I'll never develop a thick skin.  Thick skin leads to a hard heart and I never want to be one of those people. 

A slave to LF brahmas, seramas, runner ducks, call ducks, two geese that are my feathered children, and a crossbeak silkie X named Dragon. 

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If there ever comes a day when we can't be together keep me in your heart, I'll stay there forever - Winnie the Pooh
I'll never develop a thick skin.  Thick skin leads to a hard heart and I never want to be one of those people. 

A slave to LF brahmas, seramas, runner ducks, call ducks, two geese that are my feathered children, and a crossbeak silkie X named Dragon. 

Reply
post #3 of 7

I wish you could train them!  lol  I wanted to free range too, my bad little chicks keep playing in the street!  So now I have to keep them in the run which I will have to make bigger this spring because they will not listen.  I always thought they don't go far from their coop, well that is what some one said to me.  They always keep their coop in sight just in case they need to run for safety reasons.  Ha, mine don't even see the coop when they leave.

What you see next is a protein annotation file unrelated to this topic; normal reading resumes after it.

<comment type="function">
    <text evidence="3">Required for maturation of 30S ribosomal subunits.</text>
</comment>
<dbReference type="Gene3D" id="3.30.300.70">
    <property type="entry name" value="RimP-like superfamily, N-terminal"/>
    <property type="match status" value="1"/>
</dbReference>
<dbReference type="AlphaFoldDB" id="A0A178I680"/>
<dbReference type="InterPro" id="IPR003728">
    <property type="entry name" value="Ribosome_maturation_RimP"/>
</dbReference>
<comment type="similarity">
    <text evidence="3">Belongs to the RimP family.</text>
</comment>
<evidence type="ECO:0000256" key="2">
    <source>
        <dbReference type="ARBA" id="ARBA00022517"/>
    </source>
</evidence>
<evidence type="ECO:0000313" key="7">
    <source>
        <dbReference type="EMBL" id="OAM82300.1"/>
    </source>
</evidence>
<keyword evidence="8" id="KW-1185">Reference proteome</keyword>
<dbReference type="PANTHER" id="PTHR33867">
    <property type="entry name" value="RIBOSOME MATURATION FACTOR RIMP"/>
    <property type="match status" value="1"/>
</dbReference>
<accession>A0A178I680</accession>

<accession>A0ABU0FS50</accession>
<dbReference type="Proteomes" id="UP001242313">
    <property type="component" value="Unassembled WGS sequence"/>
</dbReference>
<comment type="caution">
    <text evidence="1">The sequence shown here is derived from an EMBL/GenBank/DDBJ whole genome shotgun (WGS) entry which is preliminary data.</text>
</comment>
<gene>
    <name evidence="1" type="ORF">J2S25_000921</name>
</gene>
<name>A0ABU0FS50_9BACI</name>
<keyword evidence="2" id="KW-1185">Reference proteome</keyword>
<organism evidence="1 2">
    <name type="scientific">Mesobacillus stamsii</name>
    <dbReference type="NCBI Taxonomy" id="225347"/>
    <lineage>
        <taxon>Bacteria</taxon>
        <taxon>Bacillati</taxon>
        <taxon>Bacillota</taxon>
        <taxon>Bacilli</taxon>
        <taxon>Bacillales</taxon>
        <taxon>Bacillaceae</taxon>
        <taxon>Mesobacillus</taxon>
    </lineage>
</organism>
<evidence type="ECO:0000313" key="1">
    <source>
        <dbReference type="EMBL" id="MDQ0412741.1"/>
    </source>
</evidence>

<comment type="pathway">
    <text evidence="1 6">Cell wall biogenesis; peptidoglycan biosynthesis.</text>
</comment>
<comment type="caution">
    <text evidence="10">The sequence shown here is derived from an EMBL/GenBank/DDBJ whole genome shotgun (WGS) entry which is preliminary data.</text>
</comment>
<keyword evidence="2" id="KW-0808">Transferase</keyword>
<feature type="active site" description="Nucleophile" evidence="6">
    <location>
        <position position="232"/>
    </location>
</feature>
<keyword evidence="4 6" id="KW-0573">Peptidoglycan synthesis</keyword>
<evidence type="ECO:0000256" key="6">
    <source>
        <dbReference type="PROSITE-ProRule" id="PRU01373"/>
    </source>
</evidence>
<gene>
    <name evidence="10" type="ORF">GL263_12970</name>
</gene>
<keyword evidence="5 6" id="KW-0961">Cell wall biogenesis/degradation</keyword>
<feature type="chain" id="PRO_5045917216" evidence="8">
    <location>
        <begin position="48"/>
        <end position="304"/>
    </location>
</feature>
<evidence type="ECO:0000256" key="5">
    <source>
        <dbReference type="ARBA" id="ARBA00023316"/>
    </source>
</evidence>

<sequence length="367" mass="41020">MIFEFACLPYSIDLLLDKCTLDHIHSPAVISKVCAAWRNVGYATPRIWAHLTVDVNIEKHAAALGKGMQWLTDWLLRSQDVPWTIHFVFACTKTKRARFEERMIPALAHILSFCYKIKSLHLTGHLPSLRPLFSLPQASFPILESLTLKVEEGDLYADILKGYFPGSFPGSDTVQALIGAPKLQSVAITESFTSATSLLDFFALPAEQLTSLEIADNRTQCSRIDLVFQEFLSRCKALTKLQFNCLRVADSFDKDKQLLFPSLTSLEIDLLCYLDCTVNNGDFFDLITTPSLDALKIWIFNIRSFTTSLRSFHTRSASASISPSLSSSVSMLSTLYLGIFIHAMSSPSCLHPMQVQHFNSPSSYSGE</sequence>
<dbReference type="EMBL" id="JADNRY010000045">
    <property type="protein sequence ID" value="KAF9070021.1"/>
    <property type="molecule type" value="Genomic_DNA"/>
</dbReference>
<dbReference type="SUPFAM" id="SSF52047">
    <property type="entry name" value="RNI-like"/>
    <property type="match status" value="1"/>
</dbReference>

But I am gonna try something this spring before making the run bigger, so maybe it will work dunno.  I am gonna put goodies where I want them to be.  I figure in the beginning I will do it every day.  After I will get less with it.  I am gonna start from the coop with a trail of corn or something that will lead to the yard and see what happens.  So if you want to try that, I don't know if it will work, I haven't done it yet.  But you can give that a shot!

Good luck!

post #4 of 7
Quote:
Originally Posted by hippiechknmama